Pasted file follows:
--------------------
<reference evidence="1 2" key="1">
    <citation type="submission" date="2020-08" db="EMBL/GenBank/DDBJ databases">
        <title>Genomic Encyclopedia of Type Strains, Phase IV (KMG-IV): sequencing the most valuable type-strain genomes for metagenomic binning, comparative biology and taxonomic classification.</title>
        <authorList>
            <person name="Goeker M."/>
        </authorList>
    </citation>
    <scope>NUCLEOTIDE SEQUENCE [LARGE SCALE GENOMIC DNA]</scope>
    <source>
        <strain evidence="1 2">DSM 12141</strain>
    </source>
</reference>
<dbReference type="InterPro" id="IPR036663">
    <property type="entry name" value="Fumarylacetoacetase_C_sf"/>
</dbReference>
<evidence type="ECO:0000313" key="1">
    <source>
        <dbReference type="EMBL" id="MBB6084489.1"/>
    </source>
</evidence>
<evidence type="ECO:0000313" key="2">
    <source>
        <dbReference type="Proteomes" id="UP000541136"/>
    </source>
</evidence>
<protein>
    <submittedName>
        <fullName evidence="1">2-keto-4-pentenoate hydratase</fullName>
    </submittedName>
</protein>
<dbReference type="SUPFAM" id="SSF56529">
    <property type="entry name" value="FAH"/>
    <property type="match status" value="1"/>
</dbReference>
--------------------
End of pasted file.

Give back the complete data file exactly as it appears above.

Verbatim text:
<reference evidence="1 2" key="1">
    <citation type="submission" date="2020-08" db="EMBL/GenBank/DDBJ databases">
        <title>Genomic Encyclopedia of Type Strains, Phase IV (KMG-IV): sequencing the most valuable type-strain genomes for metagenomic binning, comparative biology and taxonomic classification.</title>
        <authorList>
            <person name="Goeker M."/>
        </authorList>
    </citation>
    <scope>NUCLEOTIDE SEQUENCE [LARGE SCALE GENOMIC DNA]</scope>
    <source>
        <strain evidence="1 2">DSM 12141</strain>
    </source>
</reference>
<dbReference type="InterPro" id="IPR036663">
    <property type="entry name" value="Fumarylacetoacetase_C_sf"/>
</dbReference>
<evidence type="ECO:0000313" key="1">
    <source>
        <dbReference type="EMBL" id="MBB6084489.1"/>
    </source>
</evidence>
<evidence type="ECO:0000313" key="2">
    <source>
        <dbReference type="Proteomes" id="UP000541136"/>
    </source>
</evidence>
<protein>
    <submittedName>
        <fullName evidence="1">2-keto-4-pentenoate hydratase</fullName>
    </submittedName>
</protein>
<dbReference type="SUPFAM" id="SSF56529">
    <property type="entry name" value="FAH"/>
    <property type="match status" value="1"/>
</dbReference>